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Another failure of Free Trade Agreements - Stock up on your HP printer consumables now...

By Andrew Pollack on 01/20/2005 at 07:38 AM EST

I picked this story up from Slashdot -- The Wall Street Journal is reporting that HP plans to start using DRM (Digital Rights Management) technologies to region code printer cartridges. Why? The fall of the U.S. Dollar makes them cheaper for folks in Europe to buy them here and have them shipped. That means HP sells less of them in Europe.

How is this related to free trade agreements?

Region Codes on DVD's and other digital media work to prevent free trade by making the products themselves non-transferrable. They prevent competition in a purely manufactured way. We're not talking about copy protection which works to keep value through preventing counterfeits -- we're simply talking about artificial barriers to trade. These barriers allow manufacturers to charge different prices in different regions even though cost of manufacture is the same.

This works against free trade in a most insidious way. Free trade theory depends on an increasing standard of living as consumers in poorly countries gain better employment and begin to buy more manufactured goods, offsetting the loss of jobs in wealthy countries by reducing the price of consumer goods. These barriers allow corporations to sell the same product to consumers without having to worry about any balancing that comes from their commoditization -- thus keeping prices artificially high while taking advantage of decreased production costs by outsourcing workforces. It throws the equation out of balance. In short, region codes amount to the same problem as anti-trust.

We've been having this battle recently in the United States over medicines. Our neighbor to the north, Canada, buys medicines from U.S. drug companies at a fraction of the cost as the same medicines are sold to consumers in the U.S. This is also true of Mexico to our south. It was tolerable and common practice even years ago when I lived in Arizona for Americans to cross the border and buy their medicines at pharmacies in Mexico, but now that the prices are so out of wack U.S. consumers are buying Canadian drugs more and more. Why was it O.K. for Mexican drugs but not Canadian drugs as far as the drug companies were concerned? Well, it really wasn't but language barriers and prejudice (the assumption that Mexican medicines would be somehow inferior) in the U.S. kept the volume low enough that the drug companies really didn't raise an issue. With Canadian drugs, no such prejudice exists. Its hard for anyone to claim Canada has somehow less effective controls on their medicines than we do. Even state governments are now working to buy drugs in quantity and reimport them from Canada. The artificial trade barrier created by U.S. FDA approvals and import export laws were being used by drug companies to keep their prices way beyond that which could be sought anywhere else. Our private insurance companies mean that neither the government nor the population generally noticed until very recently.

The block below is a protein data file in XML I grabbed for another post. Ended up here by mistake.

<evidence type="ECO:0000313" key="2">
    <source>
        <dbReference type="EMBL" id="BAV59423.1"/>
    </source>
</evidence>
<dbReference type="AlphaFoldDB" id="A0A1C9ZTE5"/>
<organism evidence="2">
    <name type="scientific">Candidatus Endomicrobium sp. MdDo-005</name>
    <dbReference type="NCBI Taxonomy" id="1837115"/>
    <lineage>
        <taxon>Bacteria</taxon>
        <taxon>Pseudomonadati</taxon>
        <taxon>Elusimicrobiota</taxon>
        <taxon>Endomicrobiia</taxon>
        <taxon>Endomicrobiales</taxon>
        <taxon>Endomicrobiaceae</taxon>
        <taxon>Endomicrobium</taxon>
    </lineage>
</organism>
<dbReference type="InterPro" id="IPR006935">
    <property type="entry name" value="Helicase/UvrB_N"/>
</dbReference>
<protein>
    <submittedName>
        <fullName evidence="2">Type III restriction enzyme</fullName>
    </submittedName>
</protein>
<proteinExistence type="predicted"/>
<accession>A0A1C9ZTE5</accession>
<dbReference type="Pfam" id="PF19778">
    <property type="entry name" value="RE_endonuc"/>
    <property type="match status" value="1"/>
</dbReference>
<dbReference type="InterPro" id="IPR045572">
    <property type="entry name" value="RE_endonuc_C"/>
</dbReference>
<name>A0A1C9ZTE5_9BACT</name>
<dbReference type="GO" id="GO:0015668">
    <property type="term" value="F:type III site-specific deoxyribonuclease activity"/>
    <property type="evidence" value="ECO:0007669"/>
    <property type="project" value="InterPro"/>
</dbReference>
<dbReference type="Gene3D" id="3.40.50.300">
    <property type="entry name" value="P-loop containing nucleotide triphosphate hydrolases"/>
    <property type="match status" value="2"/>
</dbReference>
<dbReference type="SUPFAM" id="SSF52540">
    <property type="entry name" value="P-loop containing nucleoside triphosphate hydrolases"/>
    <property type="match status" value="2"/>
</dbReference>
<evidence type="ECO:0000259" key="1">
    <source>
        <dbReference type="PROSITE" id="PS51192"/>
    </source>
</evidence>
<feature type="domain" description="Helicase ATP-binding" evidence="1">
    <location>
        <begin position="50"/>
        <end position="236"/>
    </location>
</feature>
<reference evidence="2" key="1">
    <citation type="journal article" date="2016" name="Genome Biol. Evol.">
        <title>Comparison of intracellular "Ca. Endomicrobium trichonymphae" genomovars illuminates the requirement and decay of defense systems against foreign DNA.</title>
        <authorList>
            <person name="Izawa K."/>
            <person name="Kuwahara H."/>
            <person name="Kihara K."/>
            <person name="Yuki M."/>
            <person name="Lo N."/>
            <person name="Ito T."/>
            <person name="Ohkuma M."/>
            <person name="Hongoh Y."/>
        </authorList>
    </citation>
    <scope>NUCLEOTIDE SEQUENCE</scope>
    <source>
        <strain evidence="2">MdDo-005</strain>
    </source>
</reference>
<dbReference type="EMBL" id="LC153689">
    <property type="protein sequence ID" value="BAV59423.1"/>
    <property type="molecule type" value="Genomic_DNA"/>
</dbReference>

The theory behind these so called "free trade" agreements, is that they "level the playing field", allowing manufacturing jobs to migrate globally based on workforce cost. The result of this should be that those low cost regions of the world get more growth and ultimately increase their standard of living, while the loss of jobs in wealthy countries is to be offset by lower prices for consumer goods. Down the line, says the theory, a leveling process means a more even global distribution of wealth which also means more opportunity overall because wealth is not a zero sum game. In order for one place to become more wealthy, another does not have to decrease in wealth. In fact, the higher the standard of living for the least wealthy is, the higher it can be overall for the average person and for even the most wealthy.

The problems with this theory, is that we don't live in a theoretical world.

The first big protests to free trade agreements came from working class people in wealthy countries. This group sees work they used to do being moved to other places, and it hurts. Governments offered "retraining" programs, but people are not machine parts which can be simply re-tasked en masse. The problem became more commonly felt in the white collar world as tech jobs have followed the same path.

The point being made by those fighting for their jobs, is that they're having to compete for jobs unfairly. Manufacturers in other countries don't just pay lower wages, they have lower costs in insurance, safety regulations, worker's rights issues, and health care to name a few items. The free trade proponents claim that while true, its a short lived phenomenon. They claim that as the standard of living goes up in these regions, the rules become more similar. At the same time, they claim, the drop in consumer prices offsets the local drop in income. This is only true, however, for luxury goods. The cost of food, fuel, and shelter has not dropped in wealthy countries and for a large portion of the population, these are the critical needs.

The problem doesn't go away soon either. Studies are showing now that the local rise in jobs in poorly countries rarely raises the local population's standard of living. Instead, it makes for a few very wealthy business owners or government executives in many of these countries. The big winners are the shipping companies and the companies which lower their cost of manufacture while using patent law and copyright law to prevent competition and thus continue to charge higher prices.

For free trade agreements to work, copyright and patent duration need to be reduced, and artificial barriers to trade like region codes need to be outlawed.

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